Red tide may be heading towards Sebastian from Vero Beach

Red Tide may be moving closer to Sebastian, Florida.
Red Tide may be moving closer to Sebastian, Florida.

SEBASTIAN – Sebastian Daily contacted the Florida Fish and Wildlife Conservation Commission (FWC) Monday after receiving calls from people claiming to have red tide symptoms.

Last week, we reported that there were no signs of Red Tide in our area at that time, according to the Florida Fish and Wildlife Conservation Commission. However, things are much different this week.

“Lifeguards at tracking station are wearing masks because it’s so bad,” Lifeguard Michael Flinn told Sebastian Daily.

The tracking station is south of John’s Island and 1 mile north of Jaycee Beach.

Flinn says a lot of fish are washing up, but Round Island isn’t bad at this time.

“It must have popped up overnight,” Flinn added.

There are over a dozen dead fish approximately 100 yards on the beach near John’s Island. Some people are reporting sore throats.

“We’ve been coughing all morning, and it’s only been worse since we walked the beach this morning,” a resident, who wishes to remain anonymous, told Sebastian Daily.

On Monday afternoon, Sebastian Daily investigated the beach south of John’s Island, which appeared to show signs of red tide. There were dead fish on the beach, the air made us cough, and we now have sore throats.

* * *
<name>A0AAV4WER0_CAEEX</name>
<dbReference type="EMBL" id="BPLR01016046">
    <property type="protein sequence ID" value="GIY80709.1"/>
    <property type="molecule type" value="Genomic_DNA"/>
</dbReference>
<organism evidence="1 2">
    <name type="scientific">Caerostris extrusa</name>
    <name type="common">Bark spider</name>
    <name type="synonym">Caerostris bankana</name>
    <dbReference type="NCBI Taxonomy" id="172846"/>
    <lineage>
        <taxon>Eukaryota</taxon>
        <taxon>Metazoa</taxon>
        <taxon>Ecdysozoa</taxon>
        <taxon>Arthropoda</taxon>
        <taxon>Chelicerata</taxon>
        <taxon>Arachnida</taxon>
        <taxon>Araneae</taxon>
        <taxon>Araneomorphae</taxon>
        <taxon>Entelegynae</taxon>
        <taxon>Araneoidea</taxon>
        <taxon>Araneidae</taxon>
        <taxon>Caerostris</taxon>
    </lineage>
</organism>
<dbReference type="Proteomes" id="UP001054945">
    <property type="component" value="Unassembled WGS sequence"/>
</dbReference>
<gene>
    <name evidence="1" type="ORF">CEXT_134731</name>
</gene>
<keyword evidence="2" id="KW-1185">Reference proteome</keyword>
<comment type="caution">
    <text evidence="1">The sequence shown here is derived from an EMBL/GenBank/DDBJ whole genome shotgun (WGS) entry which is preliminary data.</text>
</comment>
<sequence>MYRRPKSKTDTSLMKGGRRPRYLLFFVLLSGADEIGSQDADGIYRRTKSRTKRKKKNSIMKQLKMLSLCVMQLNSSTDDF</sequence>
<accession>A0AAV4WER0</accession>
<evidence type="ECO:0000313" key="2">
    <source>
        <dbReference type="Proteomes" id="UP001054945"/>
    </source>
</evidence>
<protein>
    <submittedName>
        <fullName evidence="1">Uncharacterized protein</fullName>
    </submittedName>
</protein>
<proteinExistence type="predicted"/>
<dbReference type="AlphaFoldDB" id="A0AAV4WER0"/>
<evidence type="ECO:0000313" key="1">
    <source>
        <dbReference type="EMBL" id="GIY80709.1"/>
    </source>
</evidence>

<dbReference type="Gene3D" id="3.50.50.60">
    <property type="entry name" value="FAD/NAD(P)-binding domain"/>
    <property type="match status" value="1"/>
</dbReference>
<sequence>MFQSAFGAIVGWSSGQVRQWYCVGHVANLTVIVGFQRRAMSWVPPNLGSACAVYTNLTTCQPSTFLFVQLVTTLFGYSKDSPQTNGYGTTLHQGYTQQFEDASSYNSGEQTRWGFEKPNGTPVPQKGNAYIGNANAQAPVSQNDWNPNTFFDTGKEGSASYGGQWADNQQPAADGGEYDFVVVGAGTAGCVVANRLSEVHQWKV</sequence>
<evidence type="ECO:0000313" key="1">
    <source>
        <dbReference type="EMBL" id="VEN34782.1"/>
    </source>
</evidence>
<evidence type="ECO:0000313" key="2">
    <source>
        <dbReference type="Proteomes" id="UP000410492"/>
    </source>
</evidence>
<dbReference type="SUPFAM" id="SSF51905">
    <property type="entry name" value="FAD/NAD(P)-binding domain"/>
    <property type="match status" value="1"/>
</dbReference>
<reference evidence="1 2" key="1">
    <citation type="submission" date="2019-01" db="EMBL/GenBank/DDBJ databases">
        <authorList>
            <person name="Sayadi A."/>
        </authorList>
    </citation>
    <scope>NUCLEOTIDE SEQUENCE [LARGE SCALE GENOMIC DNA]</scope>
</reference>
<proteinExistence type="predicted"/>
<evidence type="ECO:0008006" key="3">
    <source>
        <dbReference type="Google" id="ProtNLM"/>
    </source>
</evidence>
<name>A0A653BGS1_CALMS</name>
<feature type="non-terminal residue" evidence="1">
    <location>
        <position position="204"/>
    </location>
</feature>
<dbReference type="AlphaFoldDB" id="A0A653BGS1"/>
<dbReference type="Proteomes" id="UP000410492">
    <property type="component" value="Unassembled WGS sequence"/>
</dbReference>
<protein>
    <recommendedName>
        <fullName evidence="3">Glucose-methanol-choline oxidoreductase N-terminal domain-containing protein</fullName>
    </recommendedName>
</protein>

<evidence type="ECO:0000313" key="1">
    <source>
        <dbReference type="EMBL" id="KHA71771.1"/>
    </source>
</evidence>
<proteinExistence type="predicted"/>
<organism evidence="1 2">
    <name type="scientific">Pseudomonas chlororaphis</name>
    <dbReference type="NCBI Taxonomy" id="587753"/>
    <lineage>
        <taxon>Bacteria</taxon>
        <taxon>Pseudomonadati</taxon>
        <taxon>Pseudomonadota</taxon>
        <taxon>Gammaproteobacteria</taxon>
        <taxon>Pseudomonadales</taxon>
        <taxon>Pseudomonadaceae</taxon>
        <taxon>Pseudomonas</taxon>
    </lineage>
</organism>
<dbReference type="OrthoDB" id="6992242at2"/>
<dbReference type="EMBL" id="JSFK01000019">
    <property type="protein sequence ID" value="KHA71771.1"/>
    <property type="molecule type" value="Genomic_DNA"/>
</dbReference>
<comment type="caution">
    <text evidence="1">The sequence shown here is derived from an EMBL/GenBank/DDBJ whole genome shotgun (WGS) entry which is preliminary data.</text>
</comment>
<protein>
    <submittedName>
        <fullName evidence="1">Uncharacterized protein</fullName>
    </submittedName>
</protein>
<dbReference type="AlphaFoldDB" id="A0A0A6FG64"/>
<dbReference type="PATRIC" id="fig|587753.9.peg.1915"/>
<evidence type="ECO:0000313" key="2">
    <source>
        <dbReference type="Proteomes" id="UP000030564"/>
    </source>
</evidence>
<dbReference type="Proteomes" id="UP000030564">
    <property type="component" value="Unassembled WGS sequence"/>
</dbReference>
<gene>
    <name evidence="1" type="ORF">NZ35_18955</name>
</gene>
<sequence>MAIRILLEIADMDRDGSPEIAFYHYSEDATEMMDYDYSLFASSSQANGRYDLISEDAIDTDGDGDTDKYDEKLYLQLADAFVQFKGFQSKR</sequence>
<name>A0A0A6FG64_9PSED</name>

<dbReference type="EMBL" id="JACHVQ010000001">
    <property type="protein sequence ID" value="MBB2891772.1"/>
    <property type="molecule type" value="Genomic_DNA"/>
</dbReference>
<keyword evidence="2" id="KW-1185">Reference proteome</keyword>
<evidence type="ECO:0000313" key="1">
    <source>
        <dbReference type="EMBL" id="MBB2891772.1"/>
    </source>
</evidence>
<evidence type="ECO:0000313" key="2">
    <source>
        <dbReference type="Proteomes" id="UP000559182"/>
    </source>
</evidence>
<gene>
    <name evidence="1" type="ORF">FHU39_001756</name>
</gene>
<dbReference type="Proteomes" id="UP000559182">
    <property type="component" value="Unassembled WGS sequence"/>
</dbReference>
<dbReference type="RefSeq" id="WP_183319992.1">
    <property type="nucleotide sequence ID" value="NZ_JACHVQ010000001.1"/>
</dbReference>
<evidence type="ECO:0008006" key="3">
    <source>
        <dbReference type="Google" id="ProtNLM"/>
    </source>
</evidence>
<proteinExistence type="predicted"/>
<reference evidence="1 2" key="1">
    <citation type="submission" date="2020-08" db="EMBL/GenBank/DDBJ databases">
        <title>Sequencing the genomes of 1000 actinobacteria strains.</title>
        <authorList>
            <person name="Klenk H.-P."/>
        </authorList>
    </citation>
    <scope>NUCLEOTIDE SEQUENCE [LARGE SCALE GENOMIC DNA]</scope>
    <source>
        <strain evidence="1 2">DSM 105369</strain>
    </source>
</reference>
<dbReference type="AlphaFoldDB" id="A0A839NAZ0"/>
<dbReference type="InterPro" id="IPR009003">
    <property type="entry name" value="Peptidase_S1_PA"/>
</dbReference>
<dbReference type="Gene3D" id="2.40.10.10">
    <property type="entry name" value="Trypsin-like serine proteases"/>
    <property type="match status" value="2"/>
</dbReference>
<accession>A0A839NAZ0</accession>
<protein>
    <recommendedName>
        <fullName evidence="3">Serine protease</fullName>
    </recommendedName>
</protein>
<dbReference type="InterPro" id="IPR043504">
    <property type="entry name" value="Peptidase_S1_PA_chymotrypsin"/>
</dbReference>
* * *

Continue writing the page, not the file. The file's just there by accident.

“It’s definitely red tide, you can smell it, makes you cough,” John Naft told Sebastian Daily.

“We’ve seen it before, I don’t know, ten years ago, it was even worse than this,” Naft added.

The county took a water sample, but they are waiting for the results to come back before they decide whether or not to close the beaches, according to Flinn.

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About Andy Hodges
Andy Hodges was born in Annapolis, Maryland. When he was age 9, his parents moved to Jupiter, Florida. Andy spent several years at various radio & television stations in Florida such as WLIZ, WFLX-FOX 29, WIRK, WIXI, WKSY, WRMF, and WJNO to name a few. In 1994, Andy made a career change to computer programming and worked for several technology companies (two are Fortune 500) in Atlanta, Georgia. However, Andy returned to Florida and settled in the small town of Sebastian in 2002. In 2005, he returned to the broadcasting news sector and eventually joined our news team in 2016 as editor in chief. Andy's family has lived in Sebastian for more than 45 years.